The Appellate Court confirmed all aspects of the trial court's interpretation of Brunoli's obligations under the subcontract, in light of ConnDOT having ultimate authority over the approval of payments to Suntech. The Appellate Court rejected Suntech's argument that the trial court misapplied the "pay-when-paid" clause of the subcontract as excusing payment by Brunoli. Per the Appellate Court, that clause merely required Brunoli to pay Suntech within a certain time period of receiving payment from ConnDOT and Brunoli had not breached this clause because the clause did not obligate Brunoli to make payments to Suntech that had not been approved and paid for by ConnDOT. The subcontract gave ConnDOT's engineer the authority over approval of payments and Brunoli merely passed payments from ConnDOT to Suntech.
Suntech's arguments were further rejected based on the Appellate Court's conclusion that Suntech, per the terms of the subcontract, clearly and unambiguously waived delay damage claims against Brunoli under the circumstances. The subcontract provided: "The Subcontractor agrees not to assess any delay damages or claims against [Brunoli] unless the Owner accepts responsibility and payment." Per the Appellate Court, this clause, as applied to the undisputed facts of the case, precluded Suntech's claim for delay damages against Brunoli because the subcontract clearly and unambiguously permitted Brunoli to pass Suntech's claims on to ConnDOT, however, Brunoli had no obligation to pay such claims, unless ConnDOT made payment to Brunoli.
In a footnote, the Appellate Court rejected prior precedent offered by Suntech as authority governing the application and effect of pay-when-paid clauses, suggesting that under the facts of this case, Brunoli and Suntech created a valid condition precedent to Brunoli's obligation to pay because ConnDOT, not Brunoli, had control over the "condition," Suntech had available recourse through appeals to ConnDOT, and Brunoli and Suntech knowingly contracted for the allocation of risk in dealing with the sovereign.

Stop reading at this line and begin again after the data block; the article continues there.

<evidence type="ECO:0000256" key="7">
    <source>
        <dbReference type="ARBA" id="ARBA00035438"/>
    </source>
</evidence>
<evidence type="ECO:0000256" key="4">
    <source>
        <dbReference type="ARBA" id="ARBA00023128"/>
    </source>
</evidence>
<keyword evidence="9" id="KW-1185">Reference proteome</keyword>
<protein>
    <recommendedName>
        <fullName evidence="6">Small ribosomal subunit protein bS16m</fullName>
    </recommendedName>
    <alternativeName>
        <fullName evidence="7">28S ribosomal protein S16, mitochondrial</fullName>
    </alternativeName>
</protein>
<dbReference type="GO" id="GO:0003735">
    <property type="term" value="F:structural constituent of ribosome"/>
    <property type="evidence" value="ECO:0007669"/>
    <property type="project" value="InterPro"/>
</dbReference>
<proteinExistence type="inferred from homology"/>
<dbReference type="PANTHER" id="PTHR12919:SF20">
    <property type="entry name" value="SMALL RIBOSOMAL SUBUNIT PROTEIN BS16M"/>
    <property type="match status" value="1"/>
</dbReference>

Suntech made further arguments that the trial court failed to apply the Spearin Doctrine (See United States v. Spearin, 248 U.S. 132 (1918)); that Brunoli admitted liability and accepted responsibility for Suntech's claim by filing a notice of claim for Suntech's claimed damages pursuant to C.G.S. § 4-61 (waiver of sovereign immunity for those making claims under a direct contract with the State); and that the trial court could have found Brunoli responsible for damages resulting from delays by other subcontractors if caused by Brunoli's failure to coordinate their work. The Appellate Court rejected each of these arguments based upon the language of the subcontract.
Suntech argued that the trial court erred in rejecting its claim under C.G.S. § 49-42, because its decision was wholly dependent on its decision relating to the breach of contract claims against Brunoli. The Appellate Court summarily concluded that the trial court did not commit error in denying Suntech's breach of contract claim, therefore, it properly found in favor of Safeco on the payment bond claim. In doing so, the Appellate Court appears to have concluded that a subcontractor's cause of action under § 49-42 does not accrue until payment is owed by a contractor to a subcontractor (or subcontractor to sub-subcontractor, etc.) under C.G.S. § 49-41a, following the contractor's receipt of payment from the project owner on account of the subcontractor's work.
Suntech v. Brunoli appears to provide general contractors with an opportunity to mitigate risk through the careful drafting of contractual provisions that limit their duty to the forwarding of subcontractors' claims, and that have the effect of establishing third-party approval as an absolute contractual condition precedent to their liability for such claims. For subcontractors, having limited rights against a general contractor due to acts or omissions of a project owner is a known risk of doing business. For payment bond sureties, the case may further limit a potential bond claimant's ability to pursue a statutory bond claim under C.G.S. § 49-42.•